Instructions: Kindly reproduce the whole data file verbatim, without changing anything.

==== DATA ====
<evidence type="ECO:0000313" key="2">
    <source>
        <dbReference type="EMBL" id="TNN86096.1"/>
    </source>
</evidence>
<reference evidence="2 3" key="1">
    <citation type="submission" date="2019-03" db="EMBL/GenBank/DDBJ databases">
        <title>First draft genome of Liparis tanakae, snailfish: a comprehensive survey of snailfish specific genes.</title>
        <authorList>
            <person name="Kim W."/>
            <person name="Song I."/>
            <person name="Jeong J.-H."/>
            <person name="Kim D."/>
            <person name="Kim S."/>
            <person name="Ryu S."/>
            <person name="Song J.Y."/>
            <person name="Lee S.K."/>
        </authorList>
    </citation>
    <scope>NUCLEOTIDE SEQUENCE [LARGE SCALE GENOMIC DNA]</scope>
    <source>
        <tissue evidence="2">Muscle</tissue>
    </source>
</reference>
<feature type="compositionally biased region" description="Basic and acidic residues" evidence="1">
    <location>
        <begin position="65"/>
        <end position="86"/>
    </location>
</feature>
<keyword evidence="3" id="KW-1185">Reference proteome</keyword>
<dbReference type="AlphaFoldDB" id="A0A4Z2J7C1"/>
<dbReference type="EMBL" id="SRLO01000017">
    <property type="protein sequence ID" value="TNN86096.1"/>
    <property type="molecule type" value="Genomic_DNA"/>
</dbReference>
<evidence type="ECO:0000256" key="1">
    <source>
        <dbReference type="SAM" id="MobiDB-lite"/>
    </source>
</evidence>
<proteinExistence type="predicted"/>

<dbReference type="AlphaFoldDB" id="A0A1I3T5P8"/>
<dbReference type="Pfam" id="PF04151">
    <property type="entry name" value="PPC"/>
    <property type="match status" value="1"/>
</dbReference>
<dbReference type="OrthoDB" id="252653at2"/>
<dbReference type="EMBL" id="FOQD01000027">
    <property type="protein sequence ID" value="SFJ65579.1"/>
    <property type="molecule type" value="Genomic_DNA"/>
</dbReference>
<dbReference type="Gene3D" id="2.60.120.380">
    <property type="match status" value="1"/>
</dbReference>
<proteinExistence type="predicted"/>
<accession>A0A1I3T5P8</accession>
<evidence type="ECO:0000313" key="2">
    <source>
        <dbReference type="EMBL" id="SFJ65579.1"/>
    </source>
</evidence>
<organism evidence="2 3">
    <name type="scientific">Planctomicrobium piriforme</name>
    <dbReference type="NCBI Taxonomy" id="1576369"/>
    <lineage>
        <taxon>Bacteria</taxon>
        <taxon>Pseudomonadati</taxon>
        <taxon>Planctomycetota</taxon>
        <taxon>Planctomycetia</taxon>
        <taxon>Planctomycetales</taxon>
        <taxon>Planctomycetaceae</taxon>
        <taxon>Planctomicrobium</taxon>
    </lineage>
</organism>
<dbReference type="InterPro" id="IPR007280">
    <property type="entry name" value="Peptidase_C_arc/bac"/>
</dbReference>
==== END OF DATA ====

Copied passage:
<evidence type="ECO:0000313" key="2">
    <source>
        <dbReference type="EMBL" id="TNN86096.1"/>
    </source>
</evidence>
<reference evidence="2 3" key="1">
    <citation type="submission" date="2019-03" db="EMBL/GenBank/DDBJ databases">
        <title>First draft genome of Liparis tanakae, snailfish: a comprehensive survey of snailfish specific genes.</title>
        <authorList>
            <person name="Kim W."/>
            <person name="Song I."/>
            <person name="Jeong J.-H."/>
            <person name="Kim D."/>
            <person name="Kim S."/>
            <person name="Ryu S."/>
            <person name="Song J.Y."/>
            <person name="Lee S.K."/>
        </authorList>
    </citation>
    <scope>NUCLEOTIDE SEQUENCE [LARGE SCALE GENOMIC DNA]</scope>
    <source>
        <tissue evidence="2">Muscle</tissue>
    </source>
</reference>
<feature type="compositionally biased region" description="Basic and acidic residues" evidence="1">
    <location>
        <begin position="65"/>
        <end position="86"/>
    </location>
</feature>
<keyword evidence="3" id="KW-1185">Reference proteome</keyword>
<dbReference type="AlphaFoldDB" id="A0A4Z2J7C1"/>
<dbReference type="EMBL" id="SRLO01000017">
    <property type="protein sequence ID" value="TNN86096.1"/>
    <property type="molecule type" value="Genomic_DNA"/>
</dbReference>
<evidence type="ECO:0000256" key="1">
    <source>
        <dbReference type="SAM" id="MobiDB-lite"/>
    </source>
</evidence>
<proteinExistence type="predicted"/>

<dbReference type="AlphaFoldDB" id="A0A1I3T5P8"/>
<dbReference type="Pfam" id="PF04151">
    <property type="entry name" value="PPC"/>
    <property type="match status" value="1"/>
</dbReference>
<dbReference type="OrthoDB" id="252653at2"/>
<dbReference type="EMBL" id="FOQD01000027">
    <property type="protein sequence ID" value="SFJ65579.1"/>
    <property type="molecule type" value="Genomic_DNA"/>
</dbReference>
<dbReference type="Gene3D" id="2.60.120.380">
    <property type="match status" value="1"/>
</dbReference>
<proteinExistence type="predicted"/>
<accession>A0A1I3T5P8</accession>
<evidence type="ECO:0000313" key="2">
    <source>
        <dbReference type="EMBL" id="SFJ65579.1"/>
    </source>
</evidence>
<organism evidence="2 3">
    <name type="scientific">Planctomicrobium piriforme</name>
    <dbReference type="NCBI Taxonomy" id="1576369"/>
    <lineage>
        <taxon>Bacteria</taxon>
        <taxon>Pseudomonadati</taxon>
        <taxon>Planctomycetota</taxon>
        <taxon>Planctomycetia</taxon>
        <taxon>Planctomycetales</taxon>
        <taxon>Planctomycetaceae</taxon>
        <taxon>Planctomicrobium</taxon>
    </lineage>
</organism>
<dbReference type="InterPro" id="IPR007280">
    <property type="entry name" value="Peptidase_C_arc/bac"/>
</dbReference>